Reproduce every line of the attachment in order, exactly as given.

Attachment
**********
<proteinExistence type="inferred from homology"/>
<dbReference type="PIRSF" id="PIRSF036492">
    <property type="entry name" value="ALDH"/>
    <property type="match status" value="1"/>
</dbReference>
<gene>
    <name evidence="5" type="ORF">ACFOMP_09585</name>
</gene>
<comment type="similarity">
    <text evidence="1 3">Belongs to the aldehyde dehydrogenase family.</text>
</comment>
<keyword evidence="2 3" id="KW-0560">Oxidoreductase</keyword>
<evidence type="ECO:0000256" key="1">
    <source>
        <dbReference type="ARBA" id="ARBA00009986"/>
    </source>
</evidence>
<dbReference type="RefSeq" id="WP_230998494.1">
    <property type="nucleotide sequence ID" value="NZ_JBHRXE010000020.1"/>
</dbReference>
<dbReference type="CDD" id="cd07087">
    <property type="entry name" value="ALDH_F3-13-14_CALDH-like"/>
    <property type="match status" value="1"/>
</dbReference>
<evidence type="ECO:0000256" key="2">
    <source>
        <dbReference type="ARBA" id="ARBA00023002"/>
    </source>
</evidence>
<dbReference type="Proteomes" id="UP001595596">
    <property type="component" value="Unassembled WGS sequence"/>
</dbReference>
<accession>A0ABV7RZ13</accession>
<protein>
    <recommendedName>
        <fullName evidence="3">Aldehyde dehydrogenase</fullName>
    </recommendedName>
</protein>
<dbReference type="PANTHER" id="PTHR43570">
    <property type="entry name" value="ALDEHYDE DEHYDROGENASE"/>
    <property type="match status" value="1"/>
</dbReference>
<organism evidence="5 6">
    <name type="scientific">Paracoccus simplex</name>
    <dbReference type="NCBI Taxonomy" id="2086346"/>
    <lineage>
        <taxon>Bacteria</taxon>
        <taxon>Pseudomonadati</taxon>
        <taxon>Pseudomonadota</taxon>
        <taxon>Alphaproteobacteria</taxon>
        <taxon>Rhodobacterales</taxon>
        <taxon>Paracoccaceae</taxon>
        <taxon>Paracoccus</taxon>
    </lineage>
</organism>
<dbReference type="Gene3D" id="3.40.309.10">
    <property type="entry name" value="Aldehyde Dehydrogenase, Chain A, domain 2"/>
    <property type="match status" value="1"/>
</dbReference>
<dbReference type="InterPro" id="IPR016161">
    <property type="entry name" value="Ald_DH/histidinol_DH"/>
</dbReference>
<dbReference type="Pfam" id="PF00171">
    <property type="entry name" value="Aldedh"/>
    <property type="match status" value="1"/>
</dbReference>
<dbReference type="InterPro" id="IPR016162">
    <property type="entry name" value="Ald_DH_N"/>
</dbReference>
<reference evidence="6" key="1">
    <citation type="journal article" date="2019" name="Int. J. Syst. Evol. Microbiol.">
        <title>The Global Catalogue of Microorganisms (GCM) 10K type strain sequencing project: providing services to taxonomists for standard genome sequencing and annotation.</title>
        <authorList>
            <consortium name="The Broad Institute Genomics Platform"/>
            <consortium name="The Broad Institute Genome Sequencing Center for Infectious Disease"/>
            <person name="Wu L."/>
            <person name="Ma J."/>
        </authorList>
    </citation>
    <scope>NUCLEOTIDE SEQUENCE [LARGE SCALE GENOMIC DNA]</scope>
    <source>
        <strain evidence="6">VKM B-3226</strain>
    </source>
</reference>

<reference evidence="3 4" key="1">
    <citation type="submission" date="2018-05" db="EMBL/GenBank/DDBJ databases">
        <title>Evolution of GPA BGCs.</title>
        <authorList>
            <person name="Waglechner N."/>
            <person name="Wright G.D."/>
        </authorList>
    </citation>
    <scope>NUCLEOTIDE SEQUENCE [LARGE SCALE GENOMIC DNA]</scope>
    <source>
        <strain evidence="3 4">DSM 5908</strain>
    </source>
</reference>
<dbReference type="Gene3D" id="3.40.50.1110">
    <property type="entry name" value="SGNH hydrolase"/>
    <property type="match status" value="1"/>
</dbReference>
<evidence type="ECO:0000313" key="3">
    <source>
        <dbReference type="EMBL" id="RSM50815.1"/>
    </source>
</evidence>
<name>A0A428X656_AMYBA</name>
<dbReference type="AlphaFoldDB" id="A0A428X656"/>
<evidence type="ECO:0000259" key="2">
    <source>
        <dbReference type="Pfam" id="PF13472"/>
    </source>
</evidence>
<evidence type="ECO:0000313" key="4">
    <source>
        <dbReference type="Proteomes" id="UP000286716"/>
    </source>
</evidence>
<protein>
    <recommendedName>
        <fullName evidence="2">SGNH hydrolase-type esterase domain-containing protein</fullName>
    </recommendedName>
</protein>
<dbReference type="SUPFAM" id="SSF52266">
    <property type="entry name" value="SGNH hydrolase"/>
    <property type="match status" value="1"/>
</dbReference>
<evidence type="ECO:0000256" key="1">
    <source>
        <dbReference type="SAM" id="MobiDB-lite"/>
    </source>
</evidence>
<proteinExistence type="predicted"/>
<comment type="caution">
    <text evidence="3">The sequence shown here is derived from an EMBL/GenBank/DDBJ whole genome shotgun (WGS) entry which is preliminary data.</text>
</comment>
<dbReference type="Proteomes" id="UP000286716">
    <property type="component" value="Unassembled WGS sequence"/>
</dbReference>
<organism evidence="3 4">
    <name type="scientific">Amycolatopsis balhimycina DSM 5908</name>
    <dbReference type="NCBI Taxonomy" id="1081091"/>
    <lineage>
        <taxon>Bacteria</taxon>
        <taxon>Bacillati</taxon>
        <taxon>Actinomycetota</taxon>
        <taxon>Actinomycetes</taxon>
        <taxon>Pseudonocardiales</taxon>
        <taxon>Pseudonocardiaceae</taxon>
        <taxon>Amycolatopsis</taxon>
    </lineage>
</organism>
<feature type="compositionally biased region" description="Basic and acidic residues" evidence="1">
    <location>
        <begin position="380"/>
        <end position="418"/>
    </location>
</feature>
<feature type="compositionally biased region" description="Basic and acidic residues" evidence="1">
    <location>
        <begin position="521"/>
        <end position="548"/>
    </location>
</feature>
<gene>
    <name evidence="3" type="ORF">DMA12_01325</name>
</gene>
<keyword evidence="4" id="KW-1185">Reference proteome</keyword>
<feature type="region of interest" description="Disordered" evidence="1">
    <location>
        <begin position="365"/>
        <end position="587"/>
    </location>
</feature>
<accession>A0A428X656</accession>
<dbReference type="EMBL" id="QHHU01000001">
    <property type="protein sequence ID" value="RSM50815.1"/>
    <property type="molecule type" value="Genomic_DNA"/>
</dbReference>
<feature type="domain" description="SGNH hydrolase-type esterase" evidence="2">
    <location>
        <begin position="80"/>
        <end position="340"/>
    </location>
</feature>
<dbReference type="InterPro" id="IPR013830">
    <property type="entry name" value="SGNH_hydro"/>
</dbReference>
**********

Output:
<proteinExistence type="inferred from homology"/>
<dbReference type="PIRSF" id="PIRSF036492">
    <property type="entry name" value="ALDH"/>
    <property type="match status" value="1"/>
</dbReference>
<gene>
    <name evidence="5" type="ORF">ACFOMP_09585</name>
</gene>
<comment type="similarity">
    <text evidence="1 3">Belongs to the aldehyde dehydrogenase family.</text>
</comment>
<keyword evidence="2 3" id="KW-0560">Oxidoreductase</keyword>
<evidence type="ECO:0000256" key="1">
    <source>
        <dbReference type="ARBA" id="ARBA00009986"/>
    </source>
</evidence>
<dbReference type="RefSeq" id="WP_230998494.1">
    <property type="nucleotide sequence ID" value="NZ_JBHRXE010000020.1"/>
</dbReference>
<dbReference type="CDD" id="cd07087">
    <property type="entry name" value="ALDH_F3-13-14_CALDH-like"/>
    <property type="match status" value="1"/>
</dbReference>
<evidence type="ECO:0000256" key="2">
    <source>
        <dbReference type="ARBA" id="ARBA00023002"/>
    </source>
</evidence>
<dbReference type="Proteomes" id="UP001595596">
    <property type="component" value="Unassembled WGS sequence"/>
</dbReference>
<accession>A0ABV7RZ13</accession>
<protein>
    <recommendedName>
        <fullName evidence="3">Aldehyde dehydrogenase</fullName>
    </recommendedName>
</protein>
<dbReference type="PANTHER" id="PTHR43570">
    <property type="entry name" value="ALDEHYDE DEHYDROGENASE"/>
    <property type="match status" value="1"/>
</dbReference>
<organism evidence="5 6">
    <name type="scientific">Paracoccus simplex</name>
    <dbReference type="NCBI Taxonomy" id="2086346"/>
    <lineage>
        <taxon>Bacteria</taxon>
        <taxon>Pseudomonadati</taxon>
        <taxon>Pseudomonadota</taxon>
        <taxon>Alphaproteobacteria</taxon>
        <taxon>Rhodobacterales</taxon>
        <taxon>Paracoccaceae</taxon>
        <taxon>Paracoccus</taxon>
    </lineage>
</organism>
<dbReference type="Gene3D" id="3.40.309.10">
    <property type="entry name" value="Aldehyde Dehydrogenase, Chain A, domain 2"/>
    <property type="match status" value="1"/>
</dbReference>
<dbReference type="InterPro" id="IPR016161">
    <property type="entry name" value="Ald_DH/histidinol_DH"/>
</dbReference>
<dbReference type="Pfam" id="PF00171">
    <property type="entry name" value="Aldedh"/>
    <property type="match status" value="1"/>
</dbReference>
<dbReference type="InterPro" id="IPR016162">
    <property type="entry name" value="Ald_DH_N"/>
</dbReference>
<reference evidence="6" key="1">
    <citation type="journal article" date="2019" name="Int. J. Syst. Evol. Microbiol.">
        <title>The Global Catalogue of Microorganisms (GCM) 10K type strain sequencing project: providing services to taxonomists for standard genome sequencing and annotation.</title>
        <authorList>
            <consortium name="The Broad Institute Genomics Platform"/>
            <consortium name="The Broad Institute Genome Sequencing Center for Infectious Disease"/>
            <person name="Wu L."/>
            <person name="Ma J."/>
        </authorList>
    </citation>
    <scope>NUCLEOTIDE SEQUENCE [LARGE SCALE GENOMIC DNA]</scope>
    <source>
        <strain evidence="6">VKM B-3226</strain>
    </source>
</reference>

<reference evidence="3 4" key="1">
    <citation type="submission" date="2018-05" db="EMBL/GenBank/DDBJ databases">
        <title>Evolution of GPA BGCs.</title>
        <authorList>
            <person name="Waglechner N."/>
            <person name="Wright G.D."/>
        </authorList>
    </citation>
    <scope>NUCLEOTIDE SEQUENCE [LARGE SCALE GENOMIC DNA]</scope>
    <source>
        <strain evidence="3 4">DSM 5908</strain>
    </source>
</reference>
<dbReference type="Gene3D" id="3.40.50.1110">
    <property type="entry name" value="SGNH hydrolase"/>
    <property type="match status" value="1"/>
</dbReference>
<evidence type="ECO:0000313" key="3">
    <source>
        <dbReference type="EMBL" id="RSM50815.1"/>
    </source>
</evidence>
<name>A0A428X656_AMYBA</name>
<dbReference type="AlphaFoldDB" id="A0A428X656"/>
<evidence type="ECO:0000259" key="2">
    <source>
        <dbReference type="Pfam" id="PF13472"/>
    </source>
</evidence>
<evidence type="ECO:0000313" key="4">
    <source>
        <dbReference type="Proteomes" id="UP000286716"/>
    </source>
</evidence>
<protein>
    <recommendedName>
        <fullName evidence="2">SGNH hydrolase-type esterase domain-containing protein</fullName>
    </recommendedName>
</protein>
<dbReference type="SUPFAM" id="SSF52266">
    <property type="entry name" value="SGNH hydrolase"/>
    <property type="match status" value="1"/>
</dbReference>
<evidence type="ECO:0000256" key="1">
    <source>
        <dbReference type="SAM" id="MobiDB-lite"/>
    </source>
</evidence>
<proteinExistence type="predicted"/>
<comment type="caution">
    <text evidence="3">The sequence shown here is derived from an EMBL/GenBank/DDBJ whole genome shotgun (WGS) entry which is preliminary data.</text>
</comment>
<dbReference type="Proteomes" id="UP000286716">
    <property type="component" value="Unassembled WGS sequence"/>
</dbReference>
<organism evidence="3 4">
    <name type="scientific">Amycolatopsis balhimycina DSM 5908</name>
    <dbReference type="NCBI Taxonomy" id="1081091"/>
    <lineage>
        <taxon>Bacteria</taxon>
        <taxon>Bacillati</taxon>
        <taxon>Actinomycetota</taxon>
        <taxon>Actinomycetes</taxon>
        <taxon>Pseudonocardiales</taxon>
        <taxon>Pseudonocardiaceae</taxon>
        <taxon>Amycolatopsis</taxon>
    </lineage>
</organism>
<feature type="compositionally biased region" description="Basic and acidic residues" evidence="1">
    <location>
        <begin position="380"/>
        <end position="418"/>
    </location>
</feature>
<feature type="compositionally biased region" description="Basic and acidic residues" evidence="1">
    <location>
        <begin position="521"/>
        <end position="548"/>
    </location>
</feature>
<gene>
    <name evidence="3" type="ORF">DMA12_01325</name>
</gene>
<keyword evidence="4" id="KW-1185">Reference proteome</keyword>
<feature type="region of interest" description="Disordered" evidence="1">
    <location>
        <begin position="365"/>
        <end position="587"/>
    </location>
</feature>
<accession>A0A428X656</accession>
<dbReference type="EMBL" id="QHHU01000001">
    <property type="protein sequence ID" value="RSM50815.1"/>
    <property type="molecule type" value="Genomic_DNA"/>
</dbReference>
<feature type="domain" description="SGNH hydrolase-type esterase" evidence="2">
    <location>
        <begin position="80"/>
        <end position="340"/>
    </location>
</feature>
<dbReference type="InterPro" id="IPR013830">
    <property type="entry name" value="SGNH_hydro"/>
</dbReference>